Proxy Server

What Is Proxy Server?

A proxy server is a transit point for network information, i.e., an intermediary agent between a personal network and an ISP. It is able to obtain and forward network information on behalf of the user, control and register the forwarding simultaneously.

How Does Proxy Work?

Generally, when a user navigates to a website to obtain info, a request signal will be sent to the server, and the receiver will respond by sending web data to the source of the signal so that the user can successfully access the site.

When using a proxy server, the request signal will be first sent to the proxy, which sends another request on behalf of the user. After the proxy server fetches the appropriate data, it transmits the info required by the user to the browser.

While forwarding, the proxy server can change the data you send, hide your IP address, and block access to certain web pages, or unblock geo-restrictions. Under their features, modern proxies take on more of a data security role - used as firewalls and filters to protect data from prying eyes and intrusion.

Uses of Proxy Servers

Hide Surfing Traces

A proxy server enhances web anonymity by altering a user's IP address and identifiable information, preventing the target server from discerning the user's true identity.

Control Internet Access

Parents or organizations can use proxy servers to control and log web access. For example, schools and companies can have proxy servers that deny access to any gaming-related websites and log all web requests from students and employees.

Unblock Network Restrictions

A proxy server is a two-way forwarding station. This also means that it can restrict access and, sure, unblock it. In real-world applications, users can unblock websites at school, and cross geo-limits to watch streaming, etc. by using a proxy server.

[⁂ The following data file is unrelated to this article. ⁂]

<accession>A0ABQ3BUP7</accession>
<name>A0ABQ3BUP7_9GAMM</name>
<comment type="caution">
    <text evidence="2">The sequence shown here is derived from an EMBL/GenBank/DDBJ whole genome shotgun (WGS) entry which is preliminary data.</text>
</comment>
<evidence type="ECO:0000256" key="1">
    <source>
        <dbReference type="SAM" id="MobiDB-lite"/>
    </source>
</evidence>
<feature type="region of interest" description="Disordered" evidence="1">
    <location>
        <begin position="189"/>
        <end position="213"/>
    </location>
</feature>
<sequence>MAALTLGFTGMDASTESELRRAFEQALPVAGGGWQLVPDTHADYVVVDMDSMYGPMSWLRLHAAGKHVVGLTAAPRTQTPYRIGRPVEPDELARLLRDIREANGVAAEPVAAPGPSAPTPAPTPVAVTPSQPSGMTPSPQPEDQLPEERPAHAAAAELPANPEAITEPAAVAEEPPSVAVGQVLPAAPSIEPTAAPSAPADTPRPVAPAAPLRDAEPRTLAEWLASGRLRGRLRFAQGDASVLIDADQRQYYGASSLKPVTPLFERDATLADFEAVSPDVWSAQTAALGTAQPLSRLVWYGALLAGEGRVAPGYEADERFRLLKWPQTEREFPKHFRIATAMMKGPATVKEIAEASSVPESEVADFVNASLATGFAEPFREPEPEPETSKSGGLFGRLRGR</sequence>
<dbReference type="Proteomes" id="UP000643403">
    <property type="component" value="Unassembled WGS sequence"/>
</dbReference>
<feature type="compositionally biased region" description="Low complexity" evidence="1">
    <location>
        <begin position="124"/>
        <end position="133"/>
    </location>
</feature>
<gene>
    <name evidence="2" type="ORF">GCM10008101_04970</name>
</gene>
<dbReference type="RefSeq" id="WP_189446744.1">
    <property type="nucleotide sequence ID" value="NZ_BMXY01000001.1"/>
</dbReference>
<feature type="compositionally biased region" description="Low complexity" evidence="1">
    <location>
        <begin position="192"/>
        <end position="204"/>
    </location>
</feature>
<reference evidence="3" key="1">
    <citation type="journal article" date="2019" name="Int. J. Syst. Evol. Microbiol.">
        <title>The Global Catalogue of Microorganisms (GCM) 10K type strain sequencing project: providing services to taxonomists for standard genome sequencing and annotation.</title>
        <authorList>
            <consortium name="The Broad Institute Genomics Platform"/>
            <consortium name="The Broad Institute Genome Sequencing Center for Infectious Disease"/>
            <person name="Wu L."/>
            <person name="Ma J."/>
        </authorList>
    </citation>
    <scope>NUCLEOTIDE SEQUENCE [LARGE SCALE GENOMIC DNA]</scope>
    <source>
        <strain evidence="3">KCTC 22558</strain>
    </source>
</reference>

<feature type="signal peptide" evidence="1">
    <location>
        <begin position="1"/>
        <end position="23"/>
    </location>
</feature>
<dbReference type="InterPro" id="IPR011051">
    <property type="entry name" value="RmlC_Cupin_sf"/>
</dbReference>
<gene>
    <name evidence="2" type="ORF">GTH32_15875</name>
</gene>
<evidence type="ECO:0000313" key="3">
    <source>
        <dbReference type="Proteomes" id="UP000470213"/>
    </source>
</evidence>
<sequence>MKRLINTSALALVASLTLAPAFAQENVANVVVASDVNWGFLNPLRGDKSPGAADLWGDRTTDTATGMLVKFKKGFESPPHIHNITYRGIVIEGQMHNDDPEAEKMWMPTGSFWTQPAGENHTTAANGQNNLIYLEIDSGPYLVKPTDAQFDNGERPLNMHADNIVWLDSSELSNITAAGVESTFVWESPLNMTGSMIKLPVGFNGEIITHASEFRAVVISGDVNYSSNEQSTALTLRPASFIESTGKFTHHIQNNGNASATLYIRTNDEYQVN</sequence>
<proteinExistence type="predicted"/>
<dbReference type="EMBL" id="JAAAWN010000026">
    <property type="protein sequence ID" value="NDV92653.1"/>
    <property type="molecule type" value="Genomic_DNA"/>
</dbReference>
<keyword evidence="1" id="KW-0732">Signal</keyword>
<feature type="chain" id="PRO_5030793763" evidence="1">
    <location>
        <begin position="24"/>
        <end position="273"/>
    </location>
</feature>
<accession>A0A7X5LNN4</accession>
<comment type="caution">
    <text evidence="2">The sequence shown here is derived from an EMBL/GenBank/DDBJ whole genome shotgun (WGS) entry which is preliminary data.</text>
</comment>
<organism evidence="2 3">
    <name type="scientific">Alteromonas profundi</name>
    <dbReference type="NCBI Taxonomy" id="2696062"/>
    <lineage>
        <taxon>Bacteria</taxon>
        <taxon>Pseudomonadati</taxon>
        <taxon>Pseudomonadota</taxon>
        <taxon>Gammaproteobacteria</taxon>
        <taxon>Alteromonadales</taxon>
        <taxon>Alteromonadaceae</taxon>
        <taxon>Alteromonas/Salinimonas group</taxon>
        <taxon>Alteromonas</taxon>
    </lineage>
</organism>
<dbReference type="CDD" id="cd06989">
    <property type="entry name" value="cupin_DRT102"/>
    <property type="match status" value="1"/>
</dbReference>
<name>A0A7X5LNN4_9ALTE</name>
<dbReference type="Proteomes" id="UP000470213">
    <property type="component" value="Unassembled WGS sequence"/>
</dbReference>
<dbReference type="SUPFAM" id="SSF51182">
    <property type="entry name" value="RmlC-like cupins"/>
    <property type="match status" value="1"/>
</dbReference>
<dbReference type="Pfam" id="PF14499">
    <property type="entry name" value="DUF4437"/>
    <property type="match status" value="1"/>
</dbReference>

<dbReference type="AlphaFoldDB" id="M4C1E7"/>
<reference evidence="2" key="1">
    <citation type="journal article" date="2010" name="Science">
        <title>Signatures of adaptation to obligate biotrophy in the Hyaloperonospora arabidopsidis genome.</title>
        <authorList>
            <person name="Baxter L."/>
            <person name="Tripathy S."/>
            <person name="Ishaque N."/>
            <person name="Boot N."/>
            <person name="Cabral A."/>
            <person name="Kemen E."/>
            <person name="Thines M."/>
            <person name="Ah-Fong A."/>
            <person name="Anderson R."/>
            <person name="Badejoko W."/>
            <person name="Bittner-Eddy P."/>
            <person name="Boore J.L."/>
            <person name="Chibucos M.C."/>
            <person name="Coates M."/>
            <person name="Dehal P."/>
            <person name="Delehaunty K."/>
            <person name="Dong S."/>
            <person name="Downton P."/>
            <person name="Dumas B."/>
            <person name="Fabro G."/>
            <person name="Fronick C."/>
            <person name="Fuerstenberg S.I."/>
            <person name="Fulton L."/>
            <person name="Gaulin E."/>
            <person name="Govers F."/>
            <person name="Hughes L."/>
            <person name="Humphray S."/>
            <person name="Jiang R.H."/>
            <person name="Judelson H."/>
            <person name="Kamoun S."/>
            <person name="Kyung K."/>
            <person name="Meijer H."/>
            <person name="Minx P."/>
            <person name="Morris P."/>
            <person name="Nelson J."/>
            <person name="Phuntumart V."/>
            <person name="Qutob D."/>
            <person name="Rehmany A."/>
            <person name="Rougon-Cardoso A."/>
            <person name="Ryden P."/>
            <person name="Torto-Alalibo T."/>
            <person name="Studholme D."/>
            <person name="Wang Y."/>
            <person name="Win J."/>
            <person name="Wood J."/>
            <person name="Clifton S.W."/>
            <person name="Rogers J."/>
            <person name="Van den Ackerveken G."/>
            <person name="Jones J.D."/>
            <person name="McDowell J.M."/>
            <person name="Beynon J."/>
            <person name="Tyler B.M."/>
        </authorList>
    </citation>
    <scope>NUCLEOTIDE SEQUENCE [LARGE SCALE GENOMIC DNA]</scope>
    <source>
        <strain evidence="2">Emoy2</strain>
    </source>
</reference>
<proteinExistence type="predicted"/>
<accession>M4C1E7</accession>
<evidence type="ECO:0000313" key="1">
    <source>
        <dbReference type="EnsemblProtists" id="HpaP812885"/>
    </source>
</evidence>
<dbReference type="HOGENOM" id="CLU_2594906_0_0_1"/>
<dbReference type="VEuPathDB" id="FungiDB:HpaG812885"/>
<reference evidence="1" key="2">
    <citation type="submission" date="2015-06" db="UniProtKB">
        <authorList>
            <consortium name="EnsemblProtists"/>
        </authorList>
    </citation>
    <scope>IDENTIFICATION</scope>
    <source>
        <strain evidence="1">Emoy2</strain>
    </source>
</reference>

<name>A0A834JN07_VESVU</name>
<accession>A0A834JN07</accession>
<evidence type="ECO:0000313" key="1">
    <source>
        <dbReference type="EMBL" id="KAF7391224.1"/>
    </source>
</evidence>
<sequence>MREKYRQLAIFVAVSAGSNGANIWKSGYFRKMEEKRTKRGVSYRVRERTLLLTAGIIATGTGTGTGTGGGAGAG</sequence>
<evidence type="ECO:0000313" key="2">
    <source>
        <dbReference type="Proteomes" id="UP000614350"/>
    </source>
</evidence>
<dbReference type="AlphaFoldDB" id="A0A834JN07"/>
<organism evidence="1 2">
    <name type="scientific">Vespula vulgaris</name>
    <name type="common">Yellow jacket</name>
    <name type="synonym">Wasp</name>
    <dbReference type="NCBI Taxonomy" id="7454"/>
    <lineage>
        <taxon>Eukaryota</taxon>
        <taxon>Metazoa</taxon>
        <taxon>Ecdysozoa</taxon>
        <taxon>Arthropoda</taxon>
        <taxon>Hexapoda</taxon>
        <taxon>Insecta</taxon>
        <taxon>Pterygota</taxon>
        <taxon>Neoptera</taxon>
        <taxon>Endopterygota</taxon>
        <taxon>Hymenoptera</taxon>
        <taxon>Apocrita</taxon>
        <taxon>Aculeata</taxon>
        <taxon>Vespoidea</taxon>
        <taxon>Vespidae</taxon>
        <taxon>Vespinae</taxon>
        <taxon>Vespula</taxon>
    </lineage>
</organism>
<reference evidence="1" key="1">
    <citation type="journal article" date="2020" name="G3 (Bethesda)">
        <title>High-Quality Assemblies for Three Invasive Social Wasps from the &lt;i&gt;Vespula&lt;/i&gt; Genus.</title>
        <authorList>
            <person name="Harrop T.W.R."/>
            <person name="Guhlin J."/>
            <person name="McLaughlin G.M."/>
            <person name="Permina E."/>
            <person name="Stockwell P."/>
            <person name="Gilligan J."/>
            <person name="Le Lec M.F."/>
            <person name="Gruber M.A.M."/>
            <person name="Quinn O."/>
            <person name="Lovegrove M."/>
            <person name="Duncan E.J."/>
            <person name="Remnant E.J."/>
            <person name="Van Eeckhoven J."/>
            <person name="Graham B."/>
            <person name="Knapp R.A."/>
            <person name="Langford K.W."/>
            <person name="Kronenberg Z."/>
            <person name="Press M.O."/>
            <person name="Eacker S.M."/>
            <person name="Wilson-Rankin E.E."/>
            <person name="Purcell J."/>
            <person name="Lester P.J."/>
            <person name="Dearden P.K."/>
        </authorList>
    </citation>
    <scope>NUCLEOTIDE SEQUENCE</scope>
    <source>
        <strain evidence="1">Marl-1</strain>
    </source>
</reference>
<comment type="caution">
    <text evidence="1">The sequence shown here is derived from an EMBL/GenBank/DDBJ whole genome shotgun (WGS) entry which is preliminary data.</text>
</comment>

Caching and Acceleration

Proxy servers can reduce repeated access to the same information by caching the data, thus speeding up access and saving bandwidth.

Comment Types of Proxy

・Forward Proxy: Sits between a client and the wider internet, directing outgoing requests from the client to the server, controlling internet usage and access to external resources.

・Reverse Proxy: Sits in front of web servers, forwarding client requests to them for load balancing and caching to reduce server load and bandwidth.

・Anonymous Proxy: Designed to conceal a user's personal information from websites, not transmitting the user's IP address.

・Transparent Proxy: Reveals its presence to sites while still passing your IP address, commonly used by schools or companies for content filtering and easy deployment without kids' or employees' awareness.

・Distorting Proxy: Identifies itself as a proxy to websites but gives a false IP address, providing anonymity.